Nipah virus encephalitis in the Kerala state of India

Amid the risk of a Nipah virus outbreak, India’s southern Kerala state has taken preventive measures, including the closure of schools and offices and declaring containment zones in certain areas. This action comes after the deaths of two individuals from the rare and deadly Nipah virus, which causes brain damage.

Since the fourth outbreak of Nipah virus in 2018, more than 130 people have been tested for the virus. During the 2018 outbreak, at least 21 people died from the disease.

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On May 19, 2018, an outbreak of Nipah virus disease (NiV) was reported in the Kozhikode district of Kerala, India, marking the first NiV outbreak in South India. The outbreak affected the districts of Kozhikode and Malappuram, resulting in 17 deaths and 18 confirmed cases as of June 1, 2018. A multidisciplinary team led by the Indian Government’s National Centre for Disease Control (NCDC) responded to the outbreak, with technical support from the World Health Organization (WHO). WHO did not recommend travel or trade restrictions or entry screening related to the NiV outbreak.

This outbreak was the third Nipah virus outbreak in India, with previous occurrences in 2001 and 2007 in West Bengal. A total of 23 cases, including the index case, were identified, with 18 laboratory-confirmed cases. The response to the outbreak was managed by state and central government agencies and was considered a success.

Recognizing the importance of documenting and sharing the experience in Kerala, the state government requested an external review and documentation of the response from WHO. A joint team led by WHO’s South-East Asia Regional Office (SEARO) and Regional Office for the Western Pacific (WCO) conducted the review to understand the response and readiness for future high-threat pathogen outbreaks.

The review focused on three key areas:

  1. Coordination structure and mechanisms in place during the outbreak.
  2. Performance of surveillance and interventions, including non-technical support functions.
  3. Assessment of the reduction of transmission and impact of interventions.

Kerala, known for achieving impressive health outcomes with modest resources, relied on its robust health system to contain the outbreak. The response saw strong leadership and commitment from various levels of Indian health authorities and the private sector.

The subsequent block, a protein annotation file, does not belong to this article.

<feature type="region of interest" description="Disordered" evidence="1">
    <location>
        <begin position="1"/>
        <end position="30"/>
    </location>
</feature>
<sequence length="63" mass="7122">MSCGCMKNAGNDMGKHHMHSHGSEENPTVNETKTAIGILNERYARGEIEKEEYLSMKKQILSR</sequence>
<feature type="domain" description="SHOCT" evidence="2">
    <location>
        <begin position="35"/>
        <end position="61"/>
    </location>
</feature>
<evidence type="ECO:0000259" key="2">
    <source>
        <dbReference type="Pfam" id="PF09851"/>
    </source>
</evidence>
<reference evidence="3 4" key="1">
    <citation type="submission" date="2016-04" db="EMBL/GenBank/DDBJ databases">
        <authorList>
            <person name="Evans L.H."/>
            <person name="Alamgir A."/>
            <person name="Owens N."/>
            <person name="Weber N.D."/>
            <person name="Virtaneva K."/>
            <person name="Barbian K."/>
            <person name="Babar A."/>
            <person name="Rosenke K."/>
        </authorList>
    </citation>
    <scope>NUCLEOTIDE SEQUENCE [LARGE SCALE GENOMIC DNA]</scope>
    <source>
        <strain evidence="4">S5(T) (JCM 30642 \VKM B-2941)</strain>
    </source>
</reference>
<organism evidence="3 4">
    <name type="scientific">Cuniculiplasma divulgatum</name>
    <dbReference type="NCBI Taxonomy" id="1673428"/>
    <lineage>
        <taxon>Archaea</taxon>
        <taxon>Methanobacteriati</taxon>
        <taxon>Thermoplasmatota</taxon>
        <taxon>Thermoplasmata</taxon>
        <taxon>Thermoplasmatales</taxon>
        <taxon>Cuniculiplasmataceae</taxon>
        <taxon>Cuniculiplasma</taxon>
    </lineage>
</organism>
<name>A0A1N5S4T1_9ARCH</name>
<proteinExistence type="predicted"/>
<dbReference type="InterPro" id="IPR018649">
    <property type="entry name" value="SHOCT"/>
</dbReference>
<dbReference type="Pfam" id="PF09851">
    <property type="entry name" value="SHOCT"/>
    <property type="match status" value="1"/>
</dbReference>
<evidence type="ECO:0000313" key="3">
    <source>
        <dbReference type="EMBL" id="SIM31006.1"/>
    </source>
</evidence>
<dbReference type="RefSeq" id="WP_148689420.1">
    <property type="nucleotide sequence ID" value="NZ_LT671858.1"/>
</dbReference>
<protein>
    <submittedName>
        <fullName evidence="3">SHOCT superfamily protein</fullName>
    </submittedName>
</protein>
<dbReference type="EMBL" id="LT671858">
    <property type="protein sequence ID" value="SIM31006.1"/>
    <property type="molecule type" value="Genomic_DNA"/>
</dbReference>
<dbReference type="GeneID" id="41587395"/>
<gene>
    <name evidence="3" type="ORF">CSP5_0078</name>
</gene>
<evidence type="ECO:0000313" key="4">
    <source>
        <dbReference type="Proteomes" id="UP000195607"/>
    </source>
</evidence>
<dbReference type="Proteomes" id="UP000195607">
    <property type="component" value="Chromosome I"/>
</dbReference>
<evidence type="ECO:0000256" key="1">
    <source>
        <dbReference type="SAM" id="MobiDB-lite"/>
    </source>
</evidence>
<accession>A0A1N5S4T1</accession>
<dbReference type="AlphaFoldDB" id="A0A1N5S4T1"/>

However, the early stages of the response involved significant improvisation. Technical shortcomings were exacerbated by a relatively inexperienced surveillance workforce that needed further training in field epidemiology and data analysis. Data sharing between India and WHO regarding the outbreak response and its efficiency was limited. There was also a missed opportunity to collect accurate data for a better understanding of Nipah virus disease’s epidemiology, clinical characteristics, and virology, which could have informed timely clinical trials of potential treatment options.

The Nipah outbreak highlighted the ongoing risk of outbreaks in Kerala and the rest of India, emphasizing the need for preparedness. It underscored the importance of annual preparatory work before the traditional Nipah seasons.

Urgent efforts were needed to raise awareness of Nipah virus signs and symptoms among the community and healthcare professionals. Strengthening infection control practices, ensuring the availability of medical supplies and personal protective equipment, and familiarizing hospital staff with standard operating procedures and protocols for incident management were critical steps for future outbreak management. Electronic health reporting and health information management systems were also deemed essential for responding to acute events like Nipah virus outbreaks.

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